Global cancer deaths rose by eight percent to 8.2 million between 2008 and 2012, according to a new report by the World Health Organization’s International Agency for Research on Cancer (IARC). Breast cancer diagnoses in particular have risen sharply in developing nations, and deaths from breast cancer are up by 14 percent since 2008.
Researchers say that breast cancer is now “the most common cause of cancer death among women (522,000 deaths in 2012) and the most frequently diagnosed cancer among women in 140 of 184 countries worldwide.” One in four of all women diagnosed with cancer have breast cancer.
Although breast cancer is still diagnosed at higher levels in developed nations, a far higher proportion of women who die from it live in poorer countries. IARC experts speculate that modern Western-influenced lifestyle changes in developing nations, such as shifts in diet and hormones, are causing the uptick in breast cancer cases. Unfortunately, access to effective preventive and treatment efforts remain scarce in these countries.
“Breast cancer is… a leading cause of cancer death in the less developed countries of the world,” said Dr. David Forman, an IARC official who helped compile the study, in a press release. “This is partly because a shift in lifestyles is causing an increase in incidence, and partly because clinical advances to combat the disease are not reaching women living in these regions.”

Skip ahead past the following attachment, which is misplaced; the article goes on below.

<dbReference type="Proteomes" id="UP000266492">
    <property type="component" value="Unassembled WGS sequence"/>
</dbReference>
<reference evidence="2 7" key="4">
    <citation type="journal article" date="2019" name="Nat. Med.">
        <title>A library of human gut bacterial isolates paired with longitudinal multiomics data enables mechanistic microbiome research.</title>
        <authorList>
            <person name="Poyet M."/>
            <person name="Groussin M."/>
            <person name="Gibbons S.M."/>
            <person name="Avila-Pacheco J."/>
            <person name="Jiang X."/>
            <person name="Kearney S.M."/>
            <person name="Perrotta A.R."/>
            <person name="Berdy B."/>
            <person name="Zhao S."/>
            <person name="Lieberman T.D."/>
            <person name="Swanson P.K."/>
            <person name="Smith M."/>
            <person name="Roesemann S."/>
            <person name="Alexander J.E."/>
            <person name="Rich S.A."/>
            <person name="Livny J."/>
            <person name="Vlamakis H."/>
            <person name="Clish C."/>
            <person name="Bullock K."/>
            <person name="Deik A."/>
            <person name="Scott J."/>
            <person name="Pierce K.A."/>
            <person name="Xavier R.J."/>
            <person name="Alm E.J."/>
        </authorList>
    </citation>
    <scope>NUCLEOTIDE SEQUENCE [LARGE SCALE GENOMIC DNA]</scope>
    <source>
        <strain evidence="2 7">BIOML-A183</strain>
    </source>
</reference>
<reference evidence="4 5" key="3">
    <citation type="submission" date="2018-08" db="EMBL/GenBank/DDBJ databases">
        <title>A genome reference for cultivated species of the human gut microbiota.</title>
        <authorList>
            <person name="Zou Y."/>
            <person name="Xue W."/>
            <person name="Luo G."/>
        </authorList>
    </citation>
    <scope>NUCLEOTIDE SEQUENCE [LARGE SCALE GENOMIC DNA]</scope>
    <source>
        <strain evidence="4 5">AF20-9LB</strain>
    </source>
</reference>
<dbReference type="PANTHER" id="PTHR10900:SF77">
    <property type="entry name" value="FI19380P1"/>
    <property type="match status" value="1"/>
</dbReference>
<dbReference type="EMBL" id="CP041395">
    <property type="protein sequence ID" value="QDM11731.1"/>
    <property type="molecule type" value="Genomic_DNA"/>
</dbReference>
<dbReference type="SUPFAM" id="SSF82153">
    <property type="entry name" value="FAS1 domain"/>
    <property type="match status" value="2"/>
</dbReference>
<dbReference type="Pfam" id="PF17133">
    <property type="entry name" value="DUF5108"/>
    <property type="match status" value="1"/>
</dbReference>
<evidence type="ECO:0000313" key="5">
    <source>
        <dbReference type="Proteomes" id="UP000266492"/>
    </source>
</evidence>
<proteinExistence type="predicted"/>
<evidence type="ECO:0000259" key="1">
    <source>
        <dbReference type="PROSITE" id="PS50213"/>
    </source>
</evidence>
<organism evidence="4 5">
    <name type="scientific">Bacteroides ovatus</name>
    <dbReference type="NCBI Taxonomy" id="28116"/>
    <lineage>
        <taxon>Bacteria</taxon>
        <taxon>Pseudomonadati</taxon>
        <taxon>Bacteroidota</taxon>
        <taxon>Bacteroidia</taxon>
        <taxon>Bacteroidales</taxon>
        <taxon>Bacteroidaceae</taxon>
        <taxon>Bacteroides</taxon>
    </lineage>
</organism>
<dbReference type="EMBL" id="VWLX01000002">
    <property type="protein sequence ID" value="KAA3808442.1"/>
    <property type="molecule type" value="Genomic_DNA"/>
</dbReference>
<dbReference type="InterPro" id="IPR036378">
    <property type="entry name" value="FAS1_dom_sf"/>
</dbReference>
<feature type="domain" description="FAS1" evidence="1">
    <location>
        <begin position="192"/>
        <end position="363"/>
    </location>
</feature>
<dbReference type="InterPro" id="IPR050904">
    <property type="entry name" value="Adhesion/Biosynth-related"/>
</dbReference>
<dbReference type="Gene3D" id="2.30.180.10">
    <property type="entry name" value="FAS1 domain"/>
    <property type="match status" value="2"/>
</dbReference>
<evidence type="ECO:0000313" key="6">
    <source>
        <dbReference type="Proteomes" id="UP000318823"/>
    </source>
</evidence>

The IARC concludes that robust national screening efforts and cheaper cancer drugs are vital to addressing disparities in breast cancer among rich and poor nations.
“An urgent need in cancer control today is to develop effective and affordable approaches to the early detection, diagnosis, and treatment of breast cancer among women living in less developed countries,” said IARC director Dr. Christopher Wild.
Cancer isn’t the only disease to increasingly affect developing countries as they modernize. Alzheimer’s Disease International (ADI) recently announced that the percentage of people with Alzheimer’s worldwide will more than double by 2050 as those in poor nations live longer and longer.